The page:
A woman’s woollen, chocolate brown suit designed by Adrian featured in the upcoming exhibition is typical of his work, Walford says. The suit has large padded shoulders, which Adrian originally created to accentuate actress Joan Crawford’s strong shoulders, he says.
Meanwhile, Walford and Norman have hardly had time to see a movie recently, though it’s one of the pastimes they love — unless the costuming doesn’t suit the period in which the film is set.
When that happens, Walford might write about the film’s failings in his informative blog, “A Fashion History Perspective.”
He once criticized James Cameron’s 1997 movie, “Titanic,” for its use of black instead of pastels on the female star, and for her inappropriately dyed henna red hair.
His comments unleashed an Internet backlash from “Titanic” lovers.
More recently, he weighed in on the subject of the 2013 remake of “The Great Gatsby.” He and Norman could barely watch the movie, he says. They fast-forwarded through the film, which later won an Oscar for costume design.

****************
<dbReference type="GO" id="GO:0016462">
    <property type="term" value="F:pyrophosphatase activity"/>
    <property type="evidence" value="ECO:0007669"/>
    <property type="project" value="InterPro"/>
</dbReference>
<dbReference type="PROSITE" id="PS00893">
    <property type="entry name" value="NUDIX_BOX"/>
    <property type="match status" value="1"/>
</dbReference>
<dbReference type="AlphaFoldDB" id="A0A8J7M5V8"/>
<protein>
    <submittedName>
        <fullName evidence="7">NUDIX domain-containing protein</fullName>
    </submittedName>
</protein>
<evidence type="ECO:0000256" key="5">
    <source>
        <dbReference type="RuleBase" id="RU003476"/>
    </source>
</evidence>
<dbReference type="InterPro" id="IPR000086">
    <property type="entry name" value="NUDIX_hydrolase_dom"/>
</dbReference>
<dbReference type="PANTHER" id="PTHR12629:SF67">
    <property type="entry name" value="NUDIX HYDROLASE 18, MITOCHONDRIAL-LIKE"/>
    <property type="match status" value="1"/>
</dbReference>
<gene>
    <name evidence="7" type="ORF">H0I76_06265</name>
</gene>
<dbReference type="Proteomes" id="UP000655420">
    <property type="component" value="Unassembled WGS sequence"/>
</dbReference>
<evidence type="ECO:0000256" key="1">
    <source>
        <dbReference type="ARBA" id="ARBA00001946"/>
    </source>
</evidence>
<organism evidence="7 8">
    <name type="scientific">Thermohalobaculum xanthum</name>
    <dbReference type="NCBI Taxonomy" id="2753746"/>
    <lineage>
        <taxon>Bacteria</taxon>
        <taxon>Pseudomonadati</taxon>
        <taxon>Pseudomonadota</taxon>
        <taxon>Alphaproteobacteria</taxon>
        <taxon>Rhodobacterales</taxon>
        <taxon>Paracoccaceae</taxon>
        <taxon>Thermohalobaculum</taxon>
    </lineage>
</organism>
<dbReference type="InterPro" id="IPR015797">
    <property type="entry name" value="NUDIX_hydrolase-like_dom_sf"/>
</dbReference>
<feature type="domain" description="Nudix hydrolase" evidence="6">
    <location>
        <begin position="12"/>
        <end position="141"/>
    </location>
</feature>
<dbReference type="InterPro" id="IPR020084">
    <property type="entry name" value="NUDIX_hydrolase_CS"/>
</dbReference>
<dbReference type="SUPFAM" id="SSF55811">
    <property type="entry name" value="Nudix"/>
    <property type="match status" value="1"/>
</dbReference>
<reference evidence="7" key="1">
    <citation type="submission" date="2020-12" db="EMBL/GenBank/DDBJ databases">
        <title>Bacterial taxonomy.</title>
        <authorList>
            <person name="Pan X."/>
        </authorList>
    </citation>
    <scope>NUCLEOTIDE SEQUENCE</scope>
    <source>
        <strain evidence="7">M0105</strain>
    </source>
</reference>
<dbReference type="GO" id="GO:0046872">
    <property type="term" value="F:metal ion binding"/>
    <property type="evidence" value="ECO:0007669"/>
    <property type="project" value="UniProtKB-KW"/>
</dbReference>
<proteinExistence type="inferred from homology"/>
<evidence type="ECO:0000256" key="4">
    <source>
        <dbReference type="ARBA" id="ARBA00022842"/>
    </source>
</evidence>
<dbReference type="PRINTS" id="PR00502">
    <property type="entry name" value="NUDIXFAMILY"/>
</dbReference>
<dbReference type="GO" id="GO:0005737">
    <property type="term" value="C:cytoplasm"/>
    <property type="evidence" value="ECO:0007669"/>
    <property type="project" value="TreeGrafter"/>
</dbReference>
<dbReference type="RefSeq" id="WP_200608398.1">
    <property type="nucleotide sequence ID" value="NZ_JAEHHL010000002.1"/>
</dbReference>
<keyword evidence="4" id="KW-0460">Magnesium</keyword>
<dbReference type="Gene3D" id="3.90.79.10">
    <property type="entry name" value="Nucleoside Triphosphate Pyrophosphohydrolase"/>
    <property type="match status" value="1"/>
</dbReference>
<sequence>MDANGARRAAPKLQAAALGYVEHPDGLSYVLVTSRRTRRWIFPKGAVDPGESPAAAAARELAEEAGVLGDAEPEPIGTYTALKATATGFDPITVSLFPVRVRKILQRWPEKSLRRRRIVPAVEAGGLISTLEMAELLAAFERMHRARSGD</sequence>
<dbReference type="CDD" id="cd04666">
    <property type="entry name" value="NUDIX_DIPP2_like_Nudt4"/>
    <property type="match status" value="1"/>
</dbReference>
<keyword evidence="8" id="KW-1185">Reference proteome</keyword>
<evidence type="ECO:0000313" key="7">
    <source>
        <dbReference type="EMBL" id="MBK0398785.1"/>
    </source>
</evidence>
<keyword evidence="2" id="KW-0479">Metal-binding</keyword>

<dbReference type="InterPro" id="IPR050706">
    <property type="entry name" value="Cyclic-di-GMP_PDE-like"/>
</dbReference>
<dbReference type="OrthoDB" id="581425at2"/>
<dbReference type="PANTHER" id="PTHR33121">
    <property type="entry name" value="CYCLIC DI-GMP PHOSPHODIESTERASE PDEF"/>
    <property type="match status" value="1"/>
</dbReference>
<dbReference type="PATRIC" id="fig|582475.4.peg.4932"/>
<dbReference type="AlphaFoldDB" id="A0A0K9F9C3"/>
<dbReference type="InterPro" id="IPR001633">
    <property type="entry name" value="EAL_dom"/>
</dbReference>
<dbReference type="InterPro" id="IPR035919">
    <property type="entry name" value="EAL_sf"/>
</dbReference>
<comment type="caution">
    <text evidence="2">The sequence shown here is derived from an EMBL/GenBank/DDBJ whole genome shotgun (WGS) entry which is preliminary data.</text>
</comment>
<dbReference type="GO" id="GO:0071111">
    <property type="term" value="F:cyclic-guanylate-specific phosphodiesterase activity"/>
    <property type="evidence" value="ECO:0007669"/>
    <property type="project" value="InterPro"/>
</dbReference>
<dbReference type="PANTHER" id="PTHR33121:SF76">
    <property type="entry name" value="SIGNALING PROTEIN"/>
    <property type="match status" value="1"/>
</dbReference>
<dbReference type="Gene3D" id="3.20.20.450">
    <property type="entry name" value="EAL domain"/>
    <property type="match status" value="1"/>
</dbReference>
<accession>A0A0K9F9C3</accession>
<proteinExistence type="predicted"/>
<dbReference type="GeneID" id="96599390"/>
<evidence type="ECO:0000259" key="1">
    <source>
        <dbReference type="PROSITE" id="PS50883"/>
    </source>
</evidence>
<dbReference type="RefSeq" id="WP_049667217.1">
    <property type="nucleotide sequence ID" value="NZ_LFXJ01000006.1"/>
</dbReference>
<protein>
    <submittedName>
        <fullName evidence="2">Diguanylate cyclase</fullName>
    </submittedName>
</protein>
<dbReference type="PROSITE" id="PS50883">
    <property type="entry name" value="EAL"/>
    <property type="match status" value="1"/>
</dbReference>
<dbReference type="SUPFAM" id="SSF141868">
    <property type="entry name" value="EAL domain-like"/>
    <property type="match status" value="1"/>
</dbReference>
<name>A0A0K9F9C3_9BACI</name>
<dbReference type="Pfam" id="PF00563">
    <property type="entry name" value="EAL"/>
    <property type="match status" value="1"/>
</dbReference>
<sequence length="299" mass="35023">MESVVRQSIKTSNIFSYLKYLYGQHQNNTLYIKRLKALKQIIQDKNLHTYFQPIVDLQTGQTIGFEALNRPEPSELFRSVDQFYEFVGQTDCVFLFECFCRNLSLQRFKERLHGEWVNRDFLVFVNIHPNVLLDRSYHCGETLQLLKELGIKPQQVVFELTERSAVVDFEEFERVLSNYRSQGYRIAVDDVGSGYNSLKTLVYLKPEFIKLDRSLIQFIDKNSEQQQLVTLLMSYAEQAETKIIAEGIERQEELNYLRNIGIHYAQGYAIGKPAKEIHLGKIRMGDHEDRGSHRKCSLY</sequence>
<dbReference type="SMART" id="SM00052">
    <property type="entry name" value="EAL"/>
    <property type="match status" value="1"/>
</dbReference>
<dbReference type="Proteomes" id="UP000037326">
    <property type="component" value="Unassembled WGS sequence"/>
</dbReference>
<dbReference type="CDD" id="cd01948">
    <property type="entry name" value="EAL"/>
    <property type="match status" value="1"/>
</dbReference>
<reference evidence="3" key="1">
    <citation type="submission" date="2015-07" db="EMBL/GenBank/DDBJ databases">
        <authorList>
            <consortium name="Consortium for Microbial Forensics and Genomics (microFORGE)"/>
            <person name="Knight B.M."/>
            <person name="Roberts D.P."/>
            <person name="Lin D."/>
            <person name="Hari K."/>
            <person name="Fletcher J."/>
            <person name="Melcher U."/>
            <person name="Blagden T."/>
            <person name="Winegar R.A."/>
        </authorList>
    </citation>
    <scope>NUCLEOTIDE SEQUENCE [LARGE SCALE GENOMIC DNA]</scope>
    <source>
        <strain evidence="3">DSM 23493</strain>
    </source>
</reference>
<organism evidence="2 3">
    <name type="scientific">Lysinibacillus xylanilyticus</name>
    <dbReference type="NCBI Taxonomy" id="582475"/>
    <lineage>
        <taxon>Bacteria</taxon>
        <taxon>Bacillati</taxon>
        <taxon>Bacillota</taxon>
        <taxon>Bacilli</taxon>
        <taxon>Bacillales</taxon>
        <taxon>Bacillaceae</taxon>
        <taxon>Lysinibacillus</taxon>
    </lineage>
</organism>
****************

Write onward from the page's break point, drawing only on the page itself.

The costumes were “nonsensical” because the dresses, with their waists and focus on cleavage, had nothing to do with the 1920s, which did not highlight such features, Walford says.
“I’ve stopped commenting as much as I used to,” he says. “I get in trouble.”
But if you’d like to know a costume designer who stays true to the periods, Walford suggests you look for Michael O’Connor. For example, his period costuming in the film “The Invisible Woman” about Charles Dickens and his secret lover, Ellen Ternan, was “amazing,” he says.